What do unions say?

Rose Omamo, the general secretary of the Amalgamated Union of Kenya Metal Workers, which is affiliated to IndustriALL Global Union remarks:

“The long-awaited solidarity between African countries is finally happening. It is time for African countries to have strategic trade agreements to bring together the resources and labour that the continent is rich in and attain strong and sustainable industrial development.

“The AfCFTA is very promising. If the conditions are conducive, then I believe that the transfer of skills, classification of labour and compensation of African workers will be guaranteed. However, I am not sure if there are clear policies to address the labour issues.”

She continues:

“A policy must be developed to guide labour migration. The question of who invests in what country must be addressed to guide foreign direct investment. The movement of labour must include social protection across borders. In case of work injury, compensation should be clearly stipulated within a well-structured occupational safety and health policy.”

Reeaz Chutto, president of the Confederation des Travailleurs des Secteurs Publique et Prive, in Mauritius, also affiliated to IndustriALL, urges a cautious approach:

“The creation of the AfCFTA will inevitably boost trade within the African Continent but will bring opportunities and threats at the same time.

“We should not get into an overwhelming feeling that by increasing trade, this will bring more prosperity to a vast majority of Africans in all the countries that have signed the agreement. Only capital, goods and services will be free to move from one country to the other, not human beings.”

“We are far away from the ideals of Pan Africanism. The AfCFTA will not make our dreams come true. There are fears that many large African economies will disproportionately benefit while others will not be able to save their domestic industries from the dumping of imported goods.”

“The creation of the AfCFTA cannot exist in absolute terms to eliminate trade barriers. The main reason remains that countries will not play on a level field. Some larger economies have the infrastructure and resources to produce good quality goods at lower production cost as they have access to the latest digital technologies. Unfortunately, other countries do not have the proper inland infrastructure to ensure connectivity even inside the country.”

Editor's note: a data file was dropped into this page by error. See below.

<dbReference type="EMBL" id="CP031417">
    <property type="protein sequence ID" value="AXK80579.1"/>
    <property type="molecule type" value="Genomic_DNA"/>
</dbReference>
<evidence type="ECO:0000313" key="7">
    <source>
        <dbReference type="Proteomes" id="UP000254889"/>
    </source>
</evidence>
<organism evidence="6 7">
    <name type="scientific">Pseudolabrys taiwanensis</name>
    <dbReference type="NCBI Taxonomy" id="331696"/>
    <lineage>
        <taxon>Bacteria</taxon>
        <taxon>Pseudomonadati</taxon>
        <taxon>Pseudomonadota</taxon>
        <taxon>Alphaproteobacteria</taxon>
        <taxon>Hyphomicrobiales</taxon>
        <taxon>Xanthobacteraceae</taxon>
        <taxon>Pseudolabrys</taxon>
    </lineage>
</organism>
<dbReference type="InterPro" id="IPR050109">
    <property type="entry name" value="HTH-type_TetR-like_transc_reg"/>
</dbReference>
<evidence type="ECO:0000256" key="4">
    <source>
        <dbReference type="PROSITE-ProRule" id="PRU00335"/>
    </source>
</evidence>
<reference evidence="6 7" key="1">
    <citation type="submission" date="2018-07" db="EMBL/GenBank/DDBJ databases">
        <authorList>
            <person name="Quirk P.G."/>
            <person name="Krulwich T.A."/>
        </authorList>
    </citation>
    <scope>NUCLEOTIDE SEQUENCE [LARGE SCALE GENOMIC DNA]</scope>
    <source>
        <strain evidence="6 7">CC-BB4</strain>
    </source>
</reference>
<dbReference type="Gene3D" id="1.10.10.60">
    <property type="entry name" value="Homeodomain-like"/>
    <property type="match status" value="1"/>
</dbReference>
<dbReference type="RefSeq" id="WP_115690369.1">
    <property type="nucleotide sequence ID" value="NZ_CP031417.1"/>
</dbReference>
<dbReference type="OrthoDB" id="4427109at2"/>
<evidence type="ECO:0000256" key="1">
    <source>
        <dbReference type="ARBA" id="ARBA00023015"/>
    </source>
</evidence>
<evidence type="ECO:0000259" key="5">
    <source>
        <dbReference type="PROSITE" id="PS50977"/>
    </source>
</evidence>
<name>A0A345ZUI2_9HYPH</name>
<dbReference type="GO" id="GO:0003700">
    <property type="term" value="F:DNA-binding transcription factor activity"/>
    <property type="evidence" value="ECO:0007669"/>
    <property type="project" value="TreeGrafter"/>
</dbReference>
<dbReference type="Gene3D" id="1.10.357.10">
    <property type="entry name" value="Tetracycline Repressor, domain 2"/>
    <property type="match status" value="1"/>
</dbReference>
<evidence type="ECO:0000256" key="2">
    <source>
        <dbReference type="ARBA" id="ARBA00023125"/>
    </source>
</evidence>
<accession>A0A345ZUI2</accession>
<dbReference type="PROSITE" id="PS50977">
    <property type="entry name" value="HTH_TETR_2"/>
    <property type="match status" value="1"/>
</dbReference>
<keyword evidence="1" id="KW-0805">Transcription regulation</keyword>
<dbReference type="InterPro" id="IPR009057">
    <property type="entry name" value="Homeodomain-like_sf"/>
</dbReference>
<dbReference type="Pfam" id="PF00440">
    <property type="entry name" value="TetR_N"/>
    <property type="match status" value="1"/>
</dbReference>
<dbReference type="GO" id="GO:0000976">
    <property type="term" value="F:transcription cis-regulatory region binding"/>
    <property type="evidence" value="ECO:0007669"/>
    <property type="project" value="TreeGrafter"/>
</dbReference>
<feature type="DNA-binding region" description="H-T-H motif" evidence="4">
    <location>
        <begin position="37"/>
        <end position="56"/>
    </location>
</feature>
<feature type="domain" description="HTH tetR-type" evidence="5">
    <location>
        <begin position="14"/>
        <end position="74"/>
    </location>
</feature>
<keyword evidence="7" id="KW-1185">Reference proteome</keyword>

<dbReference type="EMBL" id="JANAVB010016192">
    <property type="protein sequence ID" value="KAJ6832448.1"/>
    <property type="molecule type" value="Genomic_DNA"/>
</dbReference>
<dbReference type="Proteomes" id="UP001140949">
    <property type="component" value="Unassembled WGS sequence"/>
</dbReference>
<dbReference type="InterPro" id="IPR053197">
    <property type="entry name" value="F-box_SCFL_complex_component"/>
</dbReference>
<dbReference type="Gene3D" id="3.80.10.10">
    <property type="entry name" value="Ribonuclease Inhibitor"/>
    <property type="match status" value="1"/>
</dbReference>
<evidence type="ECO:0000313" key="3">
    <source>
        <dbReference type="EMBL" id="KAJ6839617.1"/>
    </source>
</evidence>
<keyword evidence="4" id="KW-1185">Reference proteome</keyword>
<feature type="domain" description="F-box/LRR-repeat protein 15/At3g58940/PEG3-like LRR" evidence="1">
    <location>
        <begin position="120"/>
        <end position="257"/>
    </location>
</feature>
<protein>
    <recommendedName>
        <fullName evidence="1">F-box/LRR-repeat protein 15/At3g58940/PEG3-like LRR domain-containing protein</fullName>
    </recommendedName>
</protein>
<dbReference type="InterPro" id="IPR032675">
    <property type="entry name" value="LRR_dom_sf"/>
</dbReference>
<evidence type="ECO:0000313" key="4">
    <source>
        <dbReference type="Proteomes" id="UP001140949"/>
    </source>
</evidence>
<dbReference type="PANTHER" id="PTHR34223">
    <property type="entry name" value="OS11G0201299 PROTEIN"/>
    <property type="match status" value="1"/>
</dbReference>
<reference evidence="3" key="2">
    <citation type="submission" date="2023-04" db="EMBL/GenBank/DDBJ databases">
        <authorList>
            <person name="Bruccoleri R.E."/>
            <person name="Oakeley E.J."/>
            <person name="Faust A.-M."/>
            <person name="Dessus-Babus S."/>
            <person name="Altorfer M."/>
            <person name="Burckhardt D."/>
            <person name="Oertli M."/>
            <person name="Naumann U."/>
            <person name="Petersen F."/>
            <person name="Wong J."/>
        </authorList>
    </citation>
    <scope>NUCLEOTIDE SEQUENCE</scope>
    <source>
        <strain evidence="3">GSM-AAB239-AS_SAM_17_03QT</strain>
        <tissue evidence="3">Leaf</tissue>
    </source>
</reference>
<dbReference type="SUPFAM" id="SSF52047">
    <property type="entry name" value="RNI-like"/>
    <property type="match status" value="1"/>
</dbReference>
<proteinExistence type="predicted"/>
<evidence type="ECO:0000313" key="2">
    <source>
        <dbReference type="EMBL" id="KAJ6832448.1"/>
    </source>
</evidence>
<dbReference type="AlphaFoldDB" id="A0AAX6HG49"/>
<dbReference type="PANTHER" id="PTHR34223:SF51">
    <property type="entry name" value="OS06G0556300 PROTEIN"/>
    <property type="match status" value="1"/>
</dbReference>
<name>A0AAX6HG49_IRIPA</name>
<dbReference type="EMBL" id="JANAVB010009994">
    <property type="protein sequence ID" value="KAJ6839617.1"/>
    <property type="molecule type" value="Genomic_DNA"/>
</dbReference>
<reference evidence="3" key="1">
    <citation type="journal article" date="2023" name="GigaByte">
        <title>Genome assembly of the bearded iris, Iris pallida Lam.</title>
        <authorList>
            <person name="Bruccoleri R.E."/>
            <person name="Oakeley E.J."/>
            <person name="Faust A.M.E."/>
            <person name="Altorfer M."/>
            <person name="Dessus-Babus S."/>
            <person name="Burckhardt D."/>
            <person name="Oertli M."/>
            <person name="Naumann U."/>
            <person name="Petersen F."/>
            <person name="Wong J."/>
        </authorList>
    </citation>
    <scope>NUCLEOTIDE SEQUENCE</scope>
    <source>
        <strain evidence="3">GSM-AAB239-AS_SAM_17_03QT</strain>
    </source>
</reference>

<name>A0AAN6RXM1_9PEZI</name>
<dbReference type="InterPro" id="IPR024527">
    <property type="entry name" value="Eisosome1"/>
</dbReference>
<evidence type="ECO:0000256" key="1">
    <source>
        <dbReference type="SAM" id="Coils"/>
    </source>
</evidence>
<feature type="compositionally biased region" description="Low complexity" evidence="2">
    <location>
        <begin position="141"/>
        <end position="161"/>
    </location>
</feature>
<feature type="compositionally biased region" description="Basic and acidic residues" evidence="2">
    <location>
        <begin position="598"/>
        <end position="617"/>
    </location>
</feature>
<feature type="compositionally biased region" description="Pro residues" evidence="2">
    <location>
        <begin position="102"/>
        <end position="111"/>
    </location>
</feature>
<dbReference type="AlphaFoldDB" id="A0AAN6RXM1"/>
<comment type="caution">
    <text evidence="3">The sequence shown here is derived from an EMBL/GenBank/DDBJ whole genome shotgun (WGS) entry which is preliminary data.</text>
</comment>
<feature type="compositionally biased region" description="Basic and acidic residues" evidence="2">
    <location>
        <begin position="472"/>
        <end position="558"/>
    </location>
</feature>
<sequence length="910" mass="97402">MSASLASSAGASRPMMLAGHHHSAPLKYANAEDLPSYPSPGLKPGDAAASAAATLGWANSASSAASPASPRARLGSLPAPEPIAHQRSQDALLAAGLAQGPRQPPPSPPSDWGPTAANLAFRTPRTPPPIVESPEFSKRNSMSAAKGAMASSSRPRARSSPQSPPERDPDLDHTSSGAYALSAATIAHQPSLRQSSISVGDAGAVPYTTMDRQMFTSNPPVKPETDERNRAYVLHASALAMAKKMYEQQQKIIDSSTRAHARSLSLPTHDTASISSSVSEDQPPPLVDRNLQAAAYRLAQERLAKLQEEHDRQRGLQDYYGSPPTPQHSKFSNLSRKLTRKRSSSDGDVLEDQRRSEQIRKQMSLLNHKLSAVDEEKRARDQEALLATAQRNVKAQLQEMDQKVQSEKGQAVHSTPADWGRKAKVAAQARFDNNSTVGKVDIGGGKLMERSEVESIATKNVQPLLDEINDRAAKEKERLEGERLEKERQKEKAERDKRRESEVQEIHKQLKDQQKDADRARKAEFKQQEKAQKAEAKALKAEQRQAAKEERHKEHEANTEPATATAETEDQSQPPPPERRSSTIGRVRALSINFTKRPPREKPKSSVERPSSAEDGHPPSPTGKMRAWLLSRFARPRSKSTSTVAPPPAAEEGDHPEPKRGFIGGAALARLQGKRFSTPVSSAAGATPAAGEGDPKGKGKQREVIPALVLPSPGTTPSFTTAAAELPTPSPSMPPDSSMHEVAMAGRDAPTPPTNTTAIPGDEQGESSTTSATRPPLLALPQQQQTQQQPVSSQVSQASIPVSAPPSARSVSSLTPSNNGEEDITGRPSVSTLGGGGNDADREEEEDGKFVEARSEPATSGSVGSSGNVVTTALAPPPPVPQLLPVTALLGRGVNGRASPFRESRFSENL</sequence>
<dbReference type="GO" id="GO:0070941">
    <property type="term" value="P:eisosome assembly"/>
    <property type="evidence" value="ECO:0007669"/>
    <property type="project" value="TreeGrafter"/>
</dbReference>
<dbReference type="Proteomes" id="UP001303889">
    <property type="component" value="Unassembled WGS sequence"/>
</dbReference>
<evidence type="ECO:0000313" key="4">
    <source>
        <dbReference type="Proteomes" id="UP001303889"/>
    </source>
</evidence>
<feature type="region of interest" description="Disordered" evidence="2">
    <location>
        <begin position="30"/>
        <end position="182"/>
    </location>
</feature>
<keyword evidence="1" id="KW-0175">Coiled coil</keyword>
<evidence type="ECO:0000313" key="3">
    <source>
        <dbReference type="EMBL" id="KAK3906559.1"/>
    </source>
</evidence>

Jane Ragoo, the general secretary of CTSP says trade agreements should cater for social needs:

“Should we close our frontiers, or should we open them according to supply and demand as dictated by market forces? We need to conduct trade that put people first and not the greed of the capitalist system. Trade cannot be free without considering our social, cultural and traditional contexts.”

“We need to protect and value our traditional and artisanal products. Exports of food and agricultural products should be done only after satisfying the local demand and prices should be affordable for all.”

“It is important to focus on land connectivity among African countries to favour a more ecological and affordable transport system of human beings and goods. This will ensure that small and medium sized producers also benefit from the AfCFTA. Better connectivity among African countries will enhance regular migration. Further, it is important for the AfCFTA to promote fair trade which guarantees an equitable livelihood to small farmers through income distribution in the supply chain.”

Unions argue that most of the documents signed so far – the agreement establishing the AfCFTA, the Kigali Declaration and the protocol for the establishment of the African economic community relating to the free movement of persons, right to residence and right to establishment – should include workers’ rights and decent work as protected by International Labour Organization (ILO) conventions, especially Convention 87 on the freedom of association and the right to organize and Convention 98 on the right to organize and collective bargaining. Most African countries have ratified and domesticated these conventions into their national labour laws.

There remains a window of opportunity for a union voice to be heard in the operational phase of the AfCFTA, which was launched on 7 July at the Niger Summit of the African Union, and in negotiations for future protocols. In the operational phase, in which countries develop their implementation plans, important topics such as the future of work and Industry 4.0 can be included.

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Oil Libya, Port Gentil, Gabon

IndustriALL action plan on trade

At the Executive Committee in Mexico City in December 2018, IndustriALL adopted an action plan on international trade and manufacturing policies to help affiliates become more involved in talks concerning multilateral trade agreements and treaties.